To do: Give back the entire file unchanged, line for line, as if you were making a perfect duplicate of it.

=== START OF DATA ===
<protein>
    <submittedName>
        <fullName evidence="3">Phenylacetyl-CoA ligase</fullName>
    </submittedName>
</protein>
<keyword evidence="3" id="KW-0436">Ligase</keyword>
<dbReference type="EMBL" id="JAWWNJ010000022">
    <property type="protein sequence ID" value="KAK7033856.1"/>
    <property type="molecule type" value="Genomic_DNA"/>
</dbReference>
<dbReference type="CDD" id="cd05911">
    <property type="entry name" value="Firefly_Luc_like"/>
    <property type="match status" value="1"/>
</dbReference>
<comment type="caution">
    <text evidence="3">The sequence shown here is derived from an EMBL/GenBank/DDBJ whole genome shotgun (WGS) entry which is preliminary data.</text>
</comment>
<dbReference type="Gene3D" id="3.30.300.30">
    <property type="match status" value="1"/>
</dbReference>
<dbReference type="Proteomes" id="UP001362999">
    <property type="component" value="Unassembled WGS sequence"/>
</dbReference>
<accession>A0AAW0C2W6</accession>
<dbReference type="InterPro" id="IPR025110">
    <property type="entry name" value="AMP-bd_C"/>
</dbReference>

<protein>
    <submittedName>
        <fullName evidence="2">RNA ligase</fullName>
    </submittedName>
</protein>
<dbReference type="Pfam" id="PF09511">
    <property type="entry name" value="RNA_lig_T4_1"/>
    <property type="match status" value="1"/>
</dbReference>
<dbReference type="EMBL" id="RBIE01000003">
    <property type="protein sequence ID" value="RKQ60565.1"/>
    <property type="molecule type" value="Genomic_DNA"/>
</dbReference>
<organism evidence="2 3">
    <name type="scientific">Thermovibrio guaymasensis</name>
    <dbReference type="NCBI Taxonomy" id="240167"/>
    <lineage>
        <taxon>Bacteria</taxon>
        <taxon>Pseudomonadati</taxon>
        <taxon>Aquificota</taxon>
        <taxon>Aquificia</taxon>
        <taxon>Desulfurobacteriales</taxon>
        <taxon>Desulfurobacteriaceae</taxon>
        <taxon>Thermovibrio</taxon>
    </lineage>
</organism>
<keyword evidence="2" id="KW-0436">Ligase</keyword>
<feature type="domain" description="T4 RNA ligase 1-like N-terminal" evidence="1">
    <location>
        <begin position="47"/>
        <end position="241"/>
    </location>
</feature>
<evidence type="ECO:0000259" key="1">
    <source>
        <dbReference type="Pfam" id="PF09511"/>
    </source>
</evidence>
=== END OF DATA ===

<protein>
    <submittedName>
        <fullName evidence="3">Phenylacetyl-CoA ligase</fullName>
    </submittedName>
</protein>
<keyword evidence="3" id="KW-0436">Ligase</keyword>
<dbReference type="EMBL" id="JAWWNJ010000022">
    <property type="protein sequence ID" value="KAK7033856.1"/>
    <property type="molecule type" value="Genomic_DNA"/>
</dbReference>
<dbReference type="CDD" id="cd05911">
    <property type="entry name" value="Firefly_Luc_like"/>
    <property type="match status" value="1"/>
</dbReference>
<comment type="caution">
    <text evidence="3">The sequence shown here is derived from an EMBL/GenBank/DDBJ whole genome shotgun (WGS) entry which is preliminary data.</text>
</comment>
<dbReference type="Gene3D" id="3.30.300.30">
    <property type="match status" value="1"/>
</dbReference>
<dbReference type="Proteomes" id="UP001362999">
    <property type="component" value="Unassembled WGS sequence"/>
</dbReference>
<accession>A0AAW0C2W6</accession>
<dbReference type="InterPro" id="IPR025110">
    <property type="entry name" value="AMP-bd_C"/>
</dbReference>

<protein>
    <submittedName>
        <fullName evidence="2">RNA ligase</fullName>
    </submittedName>
</protein>
<dbReference type="Pfam" id="PF09511">
    <property type="entry name" value="RNA_lig_T4_1"/>
    <property type="match status" value="1"/>
</dbReference>
<dbReference type="EMBL" id="RBIE01000003">
    <property type="protein sequence ID" value="RKQ60565.1"/>
    <property type="molecule type" value="Genomic_DNA"/>
</dbReference>
<organism evidence="2 3">
    <name type="scientific">Thermovibrio guaymasensis</name>
    <dbReference type="NCBI Taxonomy" id="240167"/>
    <lineage>
        <taxon>Bacteria</taxon>
        <taxon>Pseudomonadati</taxon>
        <taxon>Aquificota</taxon>
        <taxon>Aquificia</taxon>
        <taxon>Desulfurobacteriales</taxon>
        <taxon>Desulfurobacteriaceae</taxon>
        <taxon>Thermovibrio</taxon>
    </lineage>
</organism>
<keyword evidence="2" id="KW-0436">Ligase</keyword>
<feature type="domain" description="T4 RNA ligase 1-like N-terminal" evidence="1">
    <location>
        <begin position="47"/>
        <end position="241"/>
    </location>
</feature>
<evidence type="ECO:0000259" key="1">
    <source>
        <dbReference type="Pfam" id="PF09511"/>
    </source>
</evidence>